Let’s take a break this month and enjoy some vintage photography.
I don’t do this sort of thing all that often, not only because it’s fairly time consuming, but most often vintage vacation slides aren’t all that great. There’s almost certain to be a wide array of throughly mediocre parade and Jungle Cruise shots, and what with the state of photography until the late 80s, most often blurry or out of focus.
But sometimes you luck out, and you come across a batch of slides not only properly exposed and well framed, but which capture interesting and relevant details of the parks, and this is what I have for you today. I bought these slides from Mike Lee, who had given up on properly digitally scanning them, and after sorting out all of the various vacation trips into neat categories it was clear these were both ambitious and interesting. Let’s take a look.
We first encounter our heroes in the Hub, where they are preparing for the day.
This shot provides not only an excellent view into the vacant rear expanse of tomorrowland, but the light catches on the waterfall just right and really drives home how cool those must have looked when they were operating properly. Within a few months Disney would drain these and install little bumps all down the surface of the falls to make the water more visible, which really only had the effect of getting everything around them wet. But in the first months of 1972, you can really see this feature working properly.
The Grand Prix was their only shot in Tomorrowland.
There probably isn’t a worse attraction boarding area at Magic Kingdom, then or now. In 1973, the attraction would be refurbished and murals would be added to those plain rear walls. Every so often, I see a photo like this that reminds me that the boarding area’s sole decorative embellishment – that car on a tiny pedestal along the rear wall – has been there fire nearly five decades.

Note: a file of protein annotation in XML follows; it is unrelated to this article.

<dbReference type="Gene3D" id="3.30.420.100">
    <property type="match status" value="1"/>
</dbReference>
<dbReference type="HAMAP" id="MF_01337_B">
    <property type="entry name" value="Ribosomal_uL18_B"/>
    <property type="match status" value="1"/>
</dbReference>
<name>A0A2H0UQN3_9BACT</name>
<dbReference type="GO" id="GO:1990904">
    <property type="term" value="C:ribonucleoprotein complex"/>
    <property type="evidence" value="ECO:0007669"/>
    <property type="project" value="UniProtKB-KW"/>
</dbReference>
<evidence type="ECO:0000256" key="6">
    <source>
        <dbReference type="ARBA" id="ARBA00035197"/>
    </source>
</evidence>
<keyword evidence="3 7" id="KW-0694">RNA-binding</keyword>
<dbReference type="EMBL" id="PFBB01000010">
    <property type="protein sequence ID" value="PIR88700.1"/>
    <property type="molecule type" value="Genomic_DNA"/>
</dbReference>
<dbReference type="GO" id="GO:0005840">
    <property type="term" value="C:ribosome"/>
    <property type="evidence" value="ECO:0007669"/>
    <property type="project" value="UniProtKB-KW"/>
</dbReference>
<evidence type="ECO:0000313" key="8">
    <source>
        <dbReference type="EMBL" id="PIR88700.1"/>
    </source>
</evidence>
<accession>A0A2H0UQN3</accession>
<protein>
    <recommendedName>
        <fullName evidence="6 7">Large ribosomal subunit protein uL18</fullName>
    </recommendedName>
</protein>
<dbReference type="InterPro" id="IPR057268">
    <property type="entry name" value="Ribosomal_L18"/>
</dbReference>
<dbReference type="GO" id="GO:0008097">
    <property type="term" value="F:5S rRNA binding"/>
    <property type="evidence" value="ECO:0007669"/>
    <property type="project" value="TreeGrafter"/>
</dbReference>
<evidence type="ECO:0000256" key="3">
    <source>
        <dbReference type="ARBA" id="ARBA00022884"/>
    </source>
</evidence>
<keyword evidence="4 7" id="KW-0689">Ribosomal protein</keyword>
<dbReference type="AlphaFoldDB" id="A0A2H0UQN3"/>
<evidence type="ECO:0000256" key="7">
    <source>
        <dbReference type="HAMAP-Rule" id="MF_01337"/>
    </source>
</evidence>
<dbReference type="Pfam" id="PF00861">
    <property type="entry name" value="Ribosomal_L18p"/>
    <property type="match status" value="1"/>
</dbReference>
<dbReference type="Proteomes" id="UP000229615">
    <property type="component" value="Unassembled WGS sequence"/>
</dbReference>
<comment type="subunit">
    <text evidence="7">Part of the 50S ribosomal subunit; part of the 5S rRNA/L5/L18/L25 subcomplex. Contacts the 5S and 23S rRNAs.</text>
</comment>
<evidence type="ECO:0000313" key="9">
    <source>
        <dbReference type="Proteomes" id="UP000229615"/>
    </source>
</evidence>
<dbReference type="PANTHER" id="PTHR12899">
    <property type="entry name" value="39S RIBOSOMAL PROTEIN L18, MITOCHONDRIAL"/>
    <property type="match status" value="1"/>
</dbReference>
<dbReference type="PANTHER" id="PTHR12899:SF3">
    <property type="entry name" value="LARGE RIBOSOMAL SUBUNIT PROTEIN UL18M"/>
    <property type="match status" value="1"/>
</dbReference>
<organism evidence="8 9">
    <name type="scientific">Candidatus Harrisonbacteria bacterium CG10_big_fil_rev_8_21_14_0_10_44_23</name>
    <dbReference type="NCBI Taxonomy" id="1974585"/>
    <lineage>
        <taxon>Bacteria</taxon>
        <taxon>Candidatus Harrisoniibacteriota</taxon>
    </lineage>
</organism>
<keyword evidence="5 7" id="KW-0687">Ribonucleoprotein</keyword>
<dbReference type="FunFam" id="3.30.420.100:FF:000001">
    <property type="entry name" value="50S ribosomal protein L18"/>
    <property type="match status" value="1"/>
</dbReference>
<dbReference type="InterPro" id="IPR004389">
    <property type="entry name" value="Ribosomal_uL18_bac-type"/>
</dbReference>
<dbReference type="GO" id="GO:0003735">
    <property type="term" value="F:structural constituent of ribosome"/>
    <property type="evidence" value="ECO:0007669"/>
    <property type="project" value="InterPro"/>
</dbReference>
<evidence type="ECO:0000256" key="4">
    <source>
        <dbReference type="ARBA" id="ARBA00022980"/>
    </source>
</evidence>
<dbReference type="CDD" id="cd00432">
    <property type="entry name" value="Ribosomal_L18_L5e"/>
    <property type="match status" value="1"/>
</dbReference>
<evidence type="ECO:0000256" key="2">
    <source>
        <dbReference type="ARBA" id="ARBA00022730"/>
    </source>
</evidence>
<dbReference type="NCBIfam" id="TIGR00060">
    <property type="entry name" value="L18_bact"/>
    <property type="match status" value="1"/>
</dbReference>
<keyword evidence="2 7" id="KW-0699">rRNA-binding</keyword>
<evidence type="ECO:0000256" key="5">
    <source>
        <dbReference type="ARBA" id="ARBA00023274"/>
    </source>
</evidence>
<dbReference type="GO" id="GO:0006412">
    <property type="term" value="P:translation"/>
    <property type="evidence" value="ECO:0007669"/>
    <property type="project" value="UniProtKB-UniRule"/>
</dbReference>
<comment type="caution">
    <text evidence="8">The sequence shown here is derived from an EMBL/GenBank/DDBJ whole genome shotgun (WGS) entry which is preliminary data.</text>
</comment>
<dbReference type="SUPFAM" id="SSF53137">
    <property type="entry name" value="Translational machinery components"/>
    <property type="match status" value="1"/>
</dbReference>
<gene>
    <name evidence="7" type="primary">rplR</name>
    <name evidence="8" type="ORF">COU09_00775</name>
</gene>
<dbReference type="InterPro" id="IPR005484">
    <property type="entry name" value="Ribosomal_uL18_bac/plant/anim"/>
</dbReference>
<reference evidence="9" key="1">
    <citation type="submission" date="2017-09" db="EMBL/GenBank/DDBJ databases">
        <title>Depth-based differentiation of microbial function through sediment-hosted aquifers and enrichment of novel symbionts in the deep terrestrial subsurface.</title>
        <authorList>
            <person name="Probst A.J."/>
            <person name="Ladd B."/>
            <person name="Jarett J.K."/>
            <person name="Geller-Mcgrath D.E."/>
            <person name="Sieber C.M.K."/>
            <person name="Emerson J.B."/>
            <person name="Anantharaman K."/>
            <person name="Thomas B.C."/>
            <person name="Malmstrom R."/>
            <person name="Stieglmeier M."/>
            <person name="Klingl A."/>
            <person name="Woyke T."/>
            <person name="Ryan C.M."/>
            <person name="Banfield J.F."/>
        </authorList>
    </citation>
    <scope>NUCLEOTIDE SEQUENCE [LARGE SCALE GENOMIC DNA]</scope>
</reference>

Up until the Indy car sponsorship of the 90s, the spotter on the elevated platform would wave a big checkered flag and everyone would pull out of the load area at once, which was a cool touch. I guess in defense of the Grand Prix, real life race tracks aren’t very attractive either.
On to Fantasyland, with some fun character shots.
You can tell this is an early 1972 set because throughout our heroes are posing holding the large fold-out Magic Kingdom map. The first GAF Guide was not printed until Spring 1972, so early visitors either had to spring for the large fold-out wall map or use the map printed in Walt Disney World News.
Here’s Kids of the Kingdom performing at Fantasy Faire. At this point they may still have been known as The Kids Next Door.
This is the exact lineup of performers who also appear at The Top of the World at the end of The Magic of Walt Disney World, which I think is pretty cool.
Fantasy Faire was a bandstand with a raising and lowering stage, exactly like the one still in use at Disneyland Tomorrowland. Anybody who insists that the Haunted Mansion’s stretching rooms had to be redesigned to go up due to the water table, remind them that Fantasy Faire and Tomorrowland Terrace used identical Otis piston elevator platforms in 1971.
Fantasy Faire continued to host performing groups and stage shows until it was demolished to make way for Ariel’s Grotto in 1994, which itself was demolished for New Fantasyland in 2009.
On to Liberty Square!
I’m not sure when the stocks were widened to allow you to stick your head in them, probably within the first few months after opening. If there any Disney thing that’s been more widely copied than this simple gag?
If you look waaaaay in the background, you can see the white construction wall surrounding the Frontierland Train Station.